The Manningham FC ethos is thus better described as that of Samuel Smiles. It was certainly not that of Keir Hardie and indeed, the awkward fact for those who have peddled the myth that the club aligned itself with the Manningham Mills strikers in 1891 (for which there is no substantive evidence) is that the Manningham FC leadership was predominantly Conservative in its sympathies and its secretary sat on the Bradford Police Watch Committee.


The Northern Union and class identity in Bradford

The language of class permeated the dispute over the split in English rugby in 1895 and beyond. Perhaps not surprisingly, historians have focused on the schism having been driven by class conflict but I question whether an obsession with class has served only to impede the study of rugby history. I do not dispute that for many in the south, the working class player from an unknown Yorkshire village was symptomatic of how northern rugby was in the ascendancy and casting a shadow over the fate of the national game. However, I suspect southern commentators vilified working class players as the scapegoat because to do so was the easiest way to narrate economic developments in the sport and mobilise opinion against professionalism. For example, the subtlety of broken-time compensation payments as distinct from wholescale, full professionalism was not fully understood in the south whereas the scourge of working men playing rugby was. It represented the gross simplification of a wider issue much in the same way that today’s tabloid press has preferred to castigate east European labourers in Britain as a proxy for opposing immigration.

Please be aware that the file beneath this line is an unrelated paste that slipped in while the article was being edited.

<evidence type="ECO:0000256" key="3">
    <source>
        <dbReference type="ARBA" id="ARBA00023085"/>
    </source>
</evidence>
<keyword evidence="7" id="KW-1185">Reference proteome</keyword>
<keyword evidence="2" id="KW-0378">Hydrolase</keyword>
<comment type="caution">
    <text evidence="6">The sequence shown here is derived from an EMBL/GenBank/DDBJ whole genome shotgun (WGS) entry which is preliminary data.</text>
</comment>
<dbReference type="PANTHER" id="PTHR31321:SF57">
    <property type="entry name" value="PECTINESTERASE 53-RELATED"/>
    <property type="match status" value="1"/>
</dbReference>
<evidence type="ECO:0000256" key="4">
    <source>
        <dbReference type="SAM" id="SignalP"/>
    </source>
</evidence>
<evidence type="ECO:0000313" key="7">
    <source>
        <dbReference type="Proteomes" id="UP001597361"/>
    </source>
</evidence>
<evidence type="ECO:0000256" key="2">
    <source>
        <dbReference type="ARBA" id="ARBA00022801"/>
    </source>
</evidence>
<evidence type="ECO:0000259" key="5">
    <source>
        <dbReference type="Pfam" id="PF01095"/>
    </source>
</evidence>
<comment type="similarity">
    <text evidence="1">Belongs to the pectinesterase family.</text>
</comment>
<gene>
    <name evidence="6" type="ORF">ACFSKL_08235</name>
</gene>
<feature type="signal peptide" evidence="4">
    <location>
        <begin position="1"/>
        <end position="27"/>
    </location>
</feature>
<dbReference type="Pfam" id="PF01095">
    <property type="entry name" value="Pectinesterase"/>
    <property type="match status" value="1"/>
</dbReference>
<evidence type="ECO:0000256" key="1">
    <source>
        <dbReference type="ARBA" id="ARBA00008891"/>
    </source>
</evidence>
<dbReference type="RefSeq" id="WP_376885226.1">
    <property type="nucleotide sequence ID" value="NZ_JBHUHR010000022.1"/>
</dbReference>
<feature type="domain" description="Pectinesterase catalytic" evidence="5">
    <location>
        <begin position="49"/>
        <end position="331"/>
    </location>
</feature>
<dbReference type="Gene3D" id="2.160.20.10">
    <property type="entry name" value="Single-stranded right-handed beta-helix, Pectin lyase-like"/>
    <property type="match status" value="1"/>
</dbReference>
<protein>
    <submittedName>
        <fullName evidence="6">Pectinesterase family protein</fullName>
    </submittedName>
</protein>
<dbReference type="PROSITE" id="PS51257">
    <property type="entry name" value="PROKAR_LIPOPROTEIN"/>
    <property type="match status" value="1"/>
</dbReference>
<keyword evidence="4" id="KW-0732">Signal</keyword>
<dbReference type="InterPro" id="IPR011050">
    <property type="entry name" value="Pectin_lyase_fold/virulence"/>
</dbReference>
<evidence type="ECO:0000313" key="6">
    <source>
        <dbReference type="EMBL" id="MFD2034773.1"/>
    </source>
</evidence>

In Yorkshire, contemporary reports allude to the condescending attitude of the RFU’s southern leadership after 1893 and it was openly acknowledged at the time that the dispute with the south was about influence and control of the direction of English rugby. Even so, as far as Bradford was concerned, I have seen nothing to suggest that class was a defining issue at the time of the breakaway in 1895 and it is notable that at Park Avenue and Valley Parade there were no resignations among prominent members of the respective leadership committees in protest. Indeed, emotive language about class only started to become reported in the local Bradford press after 1900 when rugby union began to make a recovery in Yorkshire and Northern Union followers were inclined to make disparaging remarks about the amateur game and its participants. This is hardly surprising given that at the start of the century there remained examples of working class Rugby Union sides in West Yorkshire whereas by 1905, Yorkshire rugby union was predominantly a middle class sport, played in the main by boys educated in independent schools.